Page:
RICHMOND – Rap cyphers started in the early days of hip-hop on urban playgrounds and in concert halls. But recently, they have garnered notable attention on social media.
The latest cypher sensation on YouTube, Twitter and other platforms is by a group of Virginia Commonwealth University students rapping about their majors in the medical field. Over the past month, the group’s breakout video has been watched more than 37 million times and received national attention.
Donning dapper suits and ties, first-year students Jonathan Brooks and twin brothers Terrence and Terry Everett were the participants in the 30-second video. Schyler Landrum, who lives on the same dormitory floor, recorded the cypher on a smartphone.
“We were just sitting around in the dorm, and we didn’t really have anything to do. So we were like, ‘Let’s bust a rhyme really quick for Twitter.’ We didn’t expect it to blow [up] like this but it did, and that’s a blessing,” Terry Everett said in an interview with a local culture blog, Rich City.
The students posted the video on Twitter on Martin Luther King Day with the hashtag #BlackExcellence – shorthand for looking smart and being smart. Within days, the video exploded all over social media. It was reposted on numerous social media sites, amassing a combined 37 million views. Since then, the young men have added two more videos to the “Black Excellence” series.
The original video has received an outpouring of support from social media blogs, celebrities and the local community. Sway Calloway, host of the popular satellite talk show “Sway In The Morning,” has asked to feature the students on his show.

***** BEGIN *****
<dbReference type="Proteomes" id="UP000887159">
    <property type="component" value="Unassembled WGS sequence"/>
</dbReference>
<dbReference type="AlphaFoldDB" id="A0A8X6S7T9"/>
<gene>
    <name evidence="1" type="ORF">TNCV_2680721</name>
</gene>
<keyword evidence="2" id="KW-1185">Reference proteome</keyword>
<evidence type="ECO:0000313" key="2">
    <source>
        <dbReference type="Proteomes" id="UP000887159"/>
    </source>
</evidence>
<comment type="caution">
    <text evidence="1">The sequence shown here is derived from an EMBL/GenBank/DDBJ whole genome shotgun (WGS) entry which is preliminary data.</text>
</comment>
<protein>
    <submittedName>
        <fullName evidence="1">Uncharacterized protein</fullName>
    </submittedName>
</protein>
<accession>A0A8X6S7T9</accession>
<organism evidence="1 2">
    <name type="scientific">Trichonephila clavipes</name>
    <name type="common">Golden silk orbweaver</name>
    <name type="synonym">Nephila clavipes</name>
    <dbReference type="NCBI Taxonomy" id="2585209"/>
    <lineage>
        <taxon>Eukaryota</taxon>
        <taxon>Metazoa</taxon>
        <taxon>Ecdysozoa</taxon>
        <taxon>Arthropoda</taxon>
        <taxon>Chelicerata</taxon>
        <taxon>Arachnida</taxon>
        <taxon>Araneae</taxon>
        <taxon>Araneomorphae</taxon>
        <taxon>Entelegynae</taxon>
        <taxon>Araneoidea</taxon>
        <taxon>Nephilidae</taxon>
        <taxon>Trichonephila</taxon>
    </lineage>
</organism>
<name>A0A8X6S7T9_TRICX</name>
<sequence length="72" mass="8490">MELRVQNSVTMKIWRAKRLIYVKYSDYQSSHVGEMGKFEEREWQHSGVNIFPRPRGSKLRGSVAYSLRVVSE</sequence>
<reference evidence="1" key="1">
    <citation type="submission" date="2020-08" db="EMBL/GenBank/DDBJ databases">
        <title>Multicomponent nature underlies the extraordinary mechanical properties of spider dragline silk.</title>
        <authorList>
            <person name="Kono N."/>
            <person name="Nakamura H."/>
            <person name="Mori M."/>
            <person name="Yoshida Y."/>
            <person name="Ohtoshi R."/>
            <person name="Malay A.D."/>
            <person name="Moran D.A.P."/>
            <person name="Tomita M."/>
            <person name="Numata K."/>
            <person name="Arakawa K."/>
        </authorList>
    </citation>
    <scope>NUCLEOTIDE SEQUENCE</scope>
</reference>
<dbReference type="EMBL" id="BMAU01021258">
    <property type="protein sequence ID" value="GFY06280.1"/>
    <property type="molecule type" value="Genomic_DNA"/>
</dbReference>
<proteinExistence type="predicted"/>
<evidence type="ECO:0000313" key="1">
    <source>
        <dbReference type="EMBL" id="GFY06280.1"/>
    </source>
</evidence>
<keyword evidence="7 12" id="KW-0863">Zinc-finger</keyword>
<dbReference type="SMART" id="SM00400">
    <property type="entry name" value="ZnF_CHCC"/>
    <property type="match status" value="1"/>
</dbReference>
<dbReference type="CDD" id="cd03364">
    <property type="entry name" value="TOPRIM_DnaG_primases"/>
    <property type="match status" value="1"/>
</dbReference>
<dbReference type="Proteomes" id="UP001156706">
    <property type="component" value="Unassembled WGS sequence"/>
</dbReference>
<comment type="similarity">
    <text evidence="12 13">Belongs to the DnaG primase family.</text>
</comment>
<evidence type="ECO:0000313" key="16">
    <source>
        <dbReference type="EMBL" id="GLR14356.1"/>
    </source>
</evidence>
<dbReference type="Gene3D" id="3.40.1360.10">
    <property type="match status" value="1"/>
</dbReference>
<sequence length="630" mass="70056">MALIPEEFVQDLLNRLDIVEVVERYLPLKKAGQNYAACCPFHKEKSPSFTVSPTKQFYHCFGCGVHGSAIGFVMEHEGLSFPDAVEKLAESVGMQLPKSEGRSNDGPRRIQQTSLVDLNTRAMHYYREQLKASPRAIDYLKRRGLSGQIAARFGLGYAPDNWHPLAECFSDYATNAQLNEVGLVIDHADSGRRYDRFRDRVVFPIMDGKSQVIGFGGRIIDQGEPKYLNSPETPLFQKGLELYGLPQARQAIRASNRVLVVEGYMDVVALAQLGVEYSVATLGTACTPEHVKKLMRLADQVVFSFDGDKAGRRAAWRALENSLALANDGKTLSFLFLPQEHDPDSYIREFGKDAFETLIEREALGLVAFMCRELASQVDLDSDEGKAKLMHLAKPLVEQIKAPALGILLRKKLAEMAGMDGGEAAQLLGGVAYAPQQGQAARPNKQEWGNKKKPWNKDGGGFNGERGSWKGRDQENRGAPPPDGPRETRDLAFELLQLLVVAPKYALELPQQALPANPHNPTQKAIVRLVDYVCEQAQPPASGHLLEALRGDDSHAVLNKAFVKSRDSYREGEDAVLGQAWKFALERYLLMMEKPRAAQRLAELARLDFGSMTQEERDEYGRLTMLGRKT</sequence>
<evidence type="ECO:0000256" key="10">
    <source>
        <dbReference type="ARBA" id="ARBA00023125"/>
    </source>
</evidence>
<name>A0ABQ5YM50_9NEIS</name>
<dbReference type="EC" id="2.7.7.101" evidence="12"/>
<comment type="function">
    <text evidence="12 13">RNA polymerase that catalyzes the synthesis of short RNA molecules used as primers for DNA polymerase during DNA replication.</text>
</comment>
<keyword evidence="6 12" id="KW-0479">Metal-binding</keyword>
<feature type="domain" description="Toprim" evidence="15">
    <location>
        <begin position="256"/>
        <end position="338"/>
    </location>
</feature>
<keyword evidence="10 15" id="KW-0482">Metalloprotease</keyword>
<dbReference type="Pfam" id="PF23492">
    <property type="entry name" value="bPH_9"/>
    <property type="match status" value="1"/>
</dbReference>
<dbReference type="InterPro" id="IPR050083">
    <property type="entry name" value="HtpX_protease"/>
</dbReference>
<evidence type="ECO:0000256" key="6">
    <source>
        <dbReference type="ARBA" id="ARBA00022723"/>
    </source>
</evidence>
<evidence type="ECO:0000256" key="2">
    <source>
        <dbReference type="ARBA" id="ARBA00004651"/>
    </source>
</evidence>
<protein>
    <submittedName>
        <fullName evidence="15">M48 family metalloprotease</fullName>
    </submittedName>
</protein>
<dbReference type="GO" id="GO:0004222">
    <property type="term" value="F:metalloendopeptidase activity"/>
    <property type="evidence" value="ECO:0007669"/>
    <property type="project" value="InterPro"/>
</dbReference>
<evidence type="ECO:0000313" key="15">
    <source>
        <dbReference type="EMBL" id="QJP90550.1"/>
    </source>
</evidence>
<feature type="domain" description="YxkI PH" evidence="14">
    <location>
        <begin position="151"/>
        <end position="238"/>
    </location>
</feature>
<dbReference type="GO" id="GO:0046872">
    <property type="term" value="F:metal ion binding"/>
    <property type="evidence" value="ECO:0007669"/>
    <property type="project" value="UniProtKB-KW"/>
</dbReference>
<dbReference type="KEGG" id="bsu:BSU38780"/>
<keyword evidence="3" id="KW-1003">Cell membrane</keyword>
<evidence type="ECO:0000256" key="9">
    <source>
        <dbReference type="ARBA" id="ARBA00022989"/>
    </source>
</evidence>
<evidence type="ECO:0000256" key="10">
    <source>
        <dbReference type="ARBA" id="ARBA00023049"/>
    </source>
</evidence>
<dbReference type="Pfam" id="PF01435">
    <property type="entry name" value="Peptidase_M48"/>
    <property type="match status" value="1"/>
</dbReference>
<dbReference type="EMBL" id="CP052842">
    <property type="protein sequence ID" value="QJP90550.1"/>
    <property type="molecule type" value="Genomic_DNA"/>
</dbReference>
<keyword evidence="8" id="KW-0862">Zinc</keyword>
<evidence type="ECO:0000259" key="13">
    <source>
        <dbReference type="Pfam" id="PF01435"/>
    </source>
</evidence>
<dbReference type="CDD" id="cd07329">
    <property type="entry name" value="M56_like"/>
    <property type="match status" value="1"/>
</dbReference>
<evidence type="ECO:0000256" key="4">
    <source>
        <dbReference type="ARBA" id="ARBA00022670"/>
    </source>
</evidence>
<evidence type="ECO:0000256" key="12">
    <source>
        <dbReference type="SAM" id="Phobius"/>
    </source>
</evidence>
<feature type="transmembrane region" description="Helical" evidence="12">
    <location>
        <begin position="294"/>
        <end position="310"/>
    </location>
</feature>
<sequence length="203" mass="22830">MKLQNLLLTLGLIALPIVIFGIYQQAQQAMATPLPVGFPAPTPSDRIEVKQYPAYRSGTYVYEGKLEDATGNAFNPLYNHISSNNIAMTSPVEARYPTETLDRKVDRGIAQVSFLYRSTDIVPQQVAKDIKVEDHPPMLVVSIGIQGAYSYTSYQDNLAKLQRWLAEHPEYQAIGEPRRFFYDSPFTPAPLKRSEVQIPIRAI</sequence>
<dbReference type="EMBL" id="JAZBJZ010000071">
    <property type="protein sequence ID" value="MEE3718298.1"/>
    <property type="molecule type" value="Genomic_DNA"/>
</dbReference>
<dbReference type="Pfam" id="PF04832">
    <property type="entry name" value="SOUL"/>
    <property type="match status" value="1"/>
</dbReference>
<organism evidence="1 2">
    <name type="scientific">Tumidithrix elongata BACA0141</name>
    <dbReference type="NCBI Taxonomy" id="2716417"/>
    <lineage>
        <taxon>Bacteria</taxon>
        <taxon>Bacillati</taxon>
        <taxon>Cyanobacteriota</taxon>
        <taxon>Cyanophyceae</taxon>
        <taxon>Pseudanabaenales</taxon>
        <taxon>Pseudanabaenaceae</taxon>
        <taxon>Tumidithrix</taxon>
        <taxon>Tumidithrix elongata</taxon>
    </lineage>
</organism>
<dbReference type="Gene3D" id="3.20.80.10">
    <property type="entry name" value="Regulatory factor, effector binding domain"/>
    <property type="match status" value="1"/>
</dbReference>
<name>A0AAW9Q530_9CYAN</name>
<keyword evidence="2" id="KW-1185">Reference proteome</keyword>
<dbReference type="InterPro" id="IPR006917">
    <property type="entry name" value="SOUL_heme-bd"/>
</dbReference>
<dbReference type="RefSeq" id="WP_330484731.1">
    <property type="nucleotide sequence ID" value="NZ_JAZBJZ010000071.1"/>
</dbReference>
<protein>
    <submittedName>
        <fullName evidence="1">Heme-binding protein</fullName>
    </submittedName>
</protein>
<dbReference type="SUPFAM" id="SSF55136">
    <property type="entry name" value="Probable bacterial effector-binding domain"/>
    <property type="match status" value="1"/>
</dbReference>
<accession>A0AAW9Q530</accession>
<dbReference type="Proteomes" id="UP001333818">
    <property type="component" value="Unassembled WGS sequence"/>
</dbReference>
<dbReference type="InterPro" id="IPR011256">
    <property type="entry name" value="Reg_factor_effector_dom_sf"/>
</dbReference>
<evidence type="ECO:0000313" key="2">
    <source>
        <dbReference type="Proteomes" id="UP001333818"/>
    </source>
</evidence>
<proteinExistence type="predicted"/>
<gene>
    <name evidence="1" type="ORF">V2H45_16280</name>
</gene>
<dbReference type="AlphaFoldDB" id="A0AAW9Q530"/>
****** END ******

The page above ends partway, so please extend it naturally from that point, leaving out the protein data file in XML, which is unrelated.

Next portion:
The #BlackExcellence video was in part an answer to the “Geeked Up Challenges” – raps circulating on social media that often include explicit content about sex, drugs and violence.
“We just wanted to take something negative and turn it positive and to show kids how attractive intelligence can be,” Terrence Everett said in the Rich City interview.
For their efforts, the aspiring doctors have received branding opportunities from necktie companies and invitations to speaking engagements.
Family members helped out by creating a website, www.bthemovement.com. It accepts donations and sells “Black Excellence” wristbands, with all proceeds going toward the students’ tuition.
Last week, the Everett brothers and Brooks collaborated with a local producer and released their first full-length track, “Black Excellence Movement – Be the Movement.” It is available for free on SoundCloud.
“If we join hands together and touch youth of all colors, we can be a movement that personifies excellence of children of all colors,” the group said on its website. “Dr. Martin Luther King had a dream that one day we would all join together for a greater good. We embody his philosophy and are doing our part to make our nation greater.”
Editor’s note: CNS reporter Sterling Giles is a writer and social media representative for Rich City, a blog about art, music and culture in Richmond.